Heinrich Böll’s short story, “The Laugher”, reflects a fictional character whose voice is that of a professional laugher. This particular work influenced me to apply a similar approach into writing of my own. As Böll delivered the voice of a person with a particular identity and purpose, I was able to deliver an invention of a particular character as well. Resembling “The Laugher”, I constructed the voice and occupation of “The Twisted Taxidermist” into a short story. “The Twisted Taxidermist” and “The Laugher” are not only connected by the characters sharing their own avowals to the reader, but also by the characters understanding themselves in a better sense.
My first attempt “with allowing my person”, began with the voice of “The Clone.” I generated the clone using a nonfictional character with whose mysterious life I had planned to share in my writing. However, this man’s purpose is such a mystery in real life that I was unable to create an avowal for the clone. His story may establish when I “write for later”. I then adopted another occupation, “The Twisted Taxidermist”, just a title without any background. To my surprise, I realized that imagination and invention is what executed this story rather than planned. “And so, too, today, a certain bird is more likely to find its way into a poem of mine than a train wreck I witnessed (James Tate). It was unexplainable that I was unknowing as to where this story would lead, but was somehow able to become the voice of the twisted taxidermist and not the voice of a writer. “The Twisted Taxidermist” quickly took on a life of it own.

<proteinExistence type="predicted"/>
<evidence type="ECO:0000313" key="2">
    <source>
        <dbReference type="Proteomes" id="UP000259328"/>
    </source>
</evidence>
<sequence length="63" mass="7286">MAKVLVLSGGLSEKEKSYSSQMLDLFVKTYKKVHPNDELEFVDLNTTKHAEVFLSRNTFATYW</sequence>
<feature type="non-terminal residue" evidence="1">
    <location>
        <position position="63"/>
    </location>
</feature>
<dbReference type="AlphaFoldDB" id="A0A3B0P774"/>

“Poets love words; fiction writers love sentences” (Hardin). In this particular writing, I discovered myself admiring both. “Watched” became a favorite and perpetual word enhanced into my story. I would certainly argue the elimination of “watched”, because this word contributes to who Tom is and what Tom does. For example, “I watched Andrew light those candles.” I was hesitant in revealing how Tom actually knew everything about everyone, and used “watched” as a foreshadowing word. Even though this piece is not a poem, I still hoped that “it encourages slowness, urges us to savor each word” (Mike Strand). I would also argue the elimination of the aphorismic sentence--“it’s what’s on the inside that counts.” This sentence is symbolic by tying in the fraudulent action of Steven Burns, the taxidermy competition tragedy with what was held inside the deer, as well as the significant theme of what is on the inside of everyone. This particular sentence and the word, “watched”, both provide a fuzzy insight in this story, but they become clearly digested in the conclusion and revolve around the central idea.
“That July morning” and “The summer I was seven years old” are both examples of time indicators employed into Will Weaver’s short story, “From the Landing”. This story interested me into applying this style into “The Twisted Taxidermist”; such as using...